Things will be the same, but different, when students and staff return this fall to Lakeview-Fort Oglethorpe High School.
All of the science classrooms and labs will have undergone a complete renovation, the first since the school opened in the mid-1970's, according to Doug Suits, director of operations for Catoosa County Public Schools.
"Kids should be excited about science," he said. "The goal is to provide the necessary support for standards-based instruction."
Reaching that goal is part of about $12 million in renovations and additions at LFO that are part of a five-year plan for capital improvements included in the most recent ESPLOST referendum.
Existing classrooms have been gutted and reconfigured to allow more space for hands-on-learning. Secure storage rooms have been added. Upgrades have been made to all laboratory furnishings and equipment.
"It will be like a new building," Suits said.
Funding is being provided with revenue from ESPLOST IV, an optional sales tax that Catoosa voters approved in March 2011.
State legislators in 1996 passed a law that allows citizens to adopt short-term taxes (the tax must be voted on every five years) to fund capital outlays.
For nearly 15 years, Catoosans have overwhelmingly supported ESPLOST I, II, III and IV. More than $98 million was collected - one penny at a time - from 1997 through 2010.
Those funds paid for construction of Heritage High and Middle schools, buying buses, upgrading technology and adding classrooms throughout the county.
Nearly 88 percent of the voters were in favor of ESPLOST IV, which was approved just before a tornado on April 27, 2011, wreaked havoc at several of the county's schools.
Insurance settlements paid for the rebuilding of Ringgold High and Middle schools as well as repairs to the primary school and the school system offices following the storm. None of the EPLOST money, earmarked for a specified project list, was used for tornado-related recovery efforts.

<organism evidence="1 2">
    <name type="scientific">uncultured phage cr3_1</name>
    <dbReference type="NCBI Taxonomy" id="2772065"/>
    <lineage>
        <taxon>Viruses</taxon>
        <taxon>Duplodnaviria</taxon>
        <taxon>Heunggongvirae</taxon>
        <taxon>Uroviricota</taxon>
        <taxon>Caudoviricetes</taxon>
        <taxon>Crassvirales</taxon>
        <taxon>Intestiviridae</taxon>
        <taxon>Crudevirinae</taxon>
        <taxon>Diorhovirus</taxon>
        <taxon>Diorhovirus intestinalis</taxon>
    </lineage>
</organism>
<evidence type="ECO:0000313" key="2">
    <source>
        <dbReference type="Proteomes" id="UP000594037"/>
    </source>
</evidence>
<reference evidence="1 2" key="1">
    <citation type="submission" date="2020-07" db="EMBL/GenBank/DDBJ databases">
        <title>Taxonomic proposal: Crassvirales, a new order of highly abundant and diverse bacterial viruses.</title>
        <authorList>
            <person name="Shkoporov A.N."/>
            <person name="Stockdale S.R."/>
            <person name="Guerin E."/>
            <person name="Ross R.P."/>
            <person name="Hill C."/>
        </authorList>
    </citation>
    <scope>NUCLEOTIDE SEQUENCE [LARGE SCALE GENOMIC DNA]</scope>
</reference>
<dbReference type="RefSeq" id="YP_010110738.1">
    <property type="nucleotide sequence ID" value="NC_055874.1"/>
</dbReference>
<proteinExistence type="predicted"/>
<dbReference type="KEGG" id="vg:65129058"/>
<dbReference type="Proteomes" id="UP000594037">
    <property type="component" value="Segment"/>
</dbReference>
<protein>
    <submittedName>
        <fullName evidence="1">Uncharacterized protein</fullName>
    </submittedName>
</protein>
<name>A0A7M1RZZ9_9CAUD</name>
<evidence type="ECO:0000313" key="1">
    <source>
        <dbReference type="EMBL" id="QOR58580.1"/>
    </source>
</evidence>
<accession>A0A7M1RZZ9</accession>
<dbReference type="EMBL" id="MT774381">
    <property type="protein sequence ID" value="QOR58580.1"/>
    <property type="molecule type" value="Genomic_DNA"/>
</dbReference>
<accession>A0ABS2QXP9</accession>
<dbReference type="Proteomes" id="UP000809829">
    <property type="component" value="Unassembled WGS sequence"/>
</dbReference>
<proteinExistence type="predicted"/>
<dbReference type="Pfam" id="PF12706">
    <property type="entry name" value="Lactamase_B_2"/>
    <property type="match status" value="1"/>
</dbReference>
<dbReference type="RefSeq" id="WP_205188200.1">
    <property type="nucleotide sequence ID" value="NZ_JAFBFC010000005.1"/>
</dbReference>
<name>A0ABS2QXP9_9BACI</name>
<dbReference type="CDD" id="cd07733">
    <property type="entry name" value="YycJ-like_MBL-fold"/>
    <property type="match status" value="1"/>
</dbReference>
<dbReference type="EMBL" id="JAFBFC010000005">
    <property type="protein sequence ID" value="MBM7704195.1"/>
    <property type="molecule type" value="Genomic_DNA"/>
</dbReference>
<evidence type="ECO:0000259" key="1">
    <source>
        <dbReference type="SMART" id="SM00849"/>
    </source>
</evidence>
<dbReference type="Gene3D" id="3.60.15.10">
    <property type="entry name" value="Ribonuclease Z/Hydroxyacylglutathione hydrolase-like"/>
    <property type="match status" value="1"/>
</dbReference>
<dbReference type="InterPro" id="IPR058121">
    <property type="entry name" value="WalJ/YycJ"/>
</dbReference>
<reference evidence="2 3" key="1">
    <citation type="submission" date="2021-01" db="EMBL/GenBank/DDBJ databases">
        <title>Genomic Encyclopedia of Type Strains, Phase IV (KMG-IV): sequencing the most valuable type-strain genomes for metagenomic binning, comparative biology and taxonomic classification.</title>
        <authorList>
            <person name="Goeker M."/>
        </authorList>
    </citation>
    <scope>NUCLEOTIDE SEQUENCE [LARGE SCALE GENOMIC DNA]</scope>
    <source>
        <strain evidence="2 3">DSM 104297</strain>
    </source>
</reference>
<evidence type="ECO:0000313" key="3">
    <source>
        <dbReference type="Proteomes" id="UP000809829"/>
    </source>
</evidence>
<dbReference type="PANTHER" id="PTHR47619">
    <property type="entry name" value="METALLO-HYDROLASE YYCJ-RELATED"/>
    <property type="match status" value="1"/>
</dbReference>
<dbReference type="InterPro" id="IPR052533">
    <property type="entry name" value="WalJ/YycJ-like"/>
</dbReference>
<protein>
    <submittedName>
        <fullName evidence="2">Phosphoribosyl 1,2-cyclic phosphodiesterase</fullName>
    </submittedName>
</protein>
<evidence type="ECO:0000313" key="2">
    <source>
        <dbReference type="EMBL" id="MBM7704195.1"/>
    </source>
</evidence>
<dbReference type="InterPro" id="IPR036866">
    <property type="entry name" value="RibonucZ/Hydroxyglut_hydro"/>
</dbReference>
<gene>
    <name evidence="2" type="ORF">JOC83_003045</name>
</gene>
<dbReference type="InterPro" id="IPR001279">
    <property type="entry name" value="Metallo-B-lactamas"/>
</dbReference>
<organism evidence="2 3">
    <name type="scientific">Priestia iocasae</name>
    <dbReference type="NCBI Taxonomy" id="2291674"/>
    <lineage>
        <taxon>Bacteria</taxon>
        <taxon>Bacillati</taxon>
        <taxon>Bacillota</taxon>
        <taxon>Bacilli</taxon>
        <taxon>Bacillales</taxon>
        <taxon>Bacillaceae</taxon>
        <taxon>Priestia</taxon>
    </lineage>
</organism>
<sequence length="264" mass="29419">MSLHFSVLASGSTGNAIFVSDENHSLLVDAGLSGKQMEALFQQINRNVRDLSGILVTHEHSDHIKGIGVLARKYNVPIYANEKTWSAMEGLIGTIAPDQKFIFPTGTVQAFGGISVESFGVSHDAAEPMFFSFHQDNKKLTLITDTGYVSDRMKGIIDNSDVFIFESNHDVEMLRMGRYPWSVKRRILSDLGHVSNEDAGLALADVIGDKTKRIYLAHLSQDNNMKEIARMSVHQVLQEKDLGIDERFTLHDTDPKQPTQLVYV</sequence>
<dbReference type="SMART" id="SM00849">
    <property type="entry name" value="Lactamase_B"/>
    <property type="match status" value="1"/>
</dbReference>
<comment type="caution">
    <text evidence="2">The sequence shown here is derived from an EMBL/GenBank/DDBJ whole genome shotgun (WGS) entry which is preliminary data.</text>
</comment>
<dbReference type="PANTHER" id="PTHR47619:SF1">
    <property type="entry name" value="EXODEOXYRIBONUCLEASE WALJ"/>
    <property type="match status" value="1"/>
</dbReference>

Work at LFO is a EPLOST project that is part of the system's long-term goal of maintaining "facility equitability as part of our systemwide plan," according to school spokeswoman Marissa Brower.
Work at LFO will not be confined to only the science wing, according to school officials, and is seen as a two phase project.
This summer the entire school has been retrofitted with a sprinkler system as well as having new lighting and new ceilings installed. Hydrants have been installed on the campus and soon additional parking will be added between the school and Battlefield Parkway.
And the work does not stop there. Workers have already begun removing the gymnasium's stage in preparation for Phase Two of the LFO project.
The existing gymnasium will become an auxiliary gym and a larger, more modern facility - a performance gym - will be built between it (the current gym) and the football stadium where lighting will be upgraded.
Plans also call for improvements to the main entrance with its covered bus loading/unloading area as well as renovations of the administrative offices, the cafeteria/kitchen and media center.
"It's been a challenge," project superintendent for EMJ Construction project superintendent Karl Daniel said.
But the project is on schedule and efforts now are focused on preparing the newly refurbished classrooms for an Aug. 28 open house and the first day of classes for the fall semester that begins Sept. 4.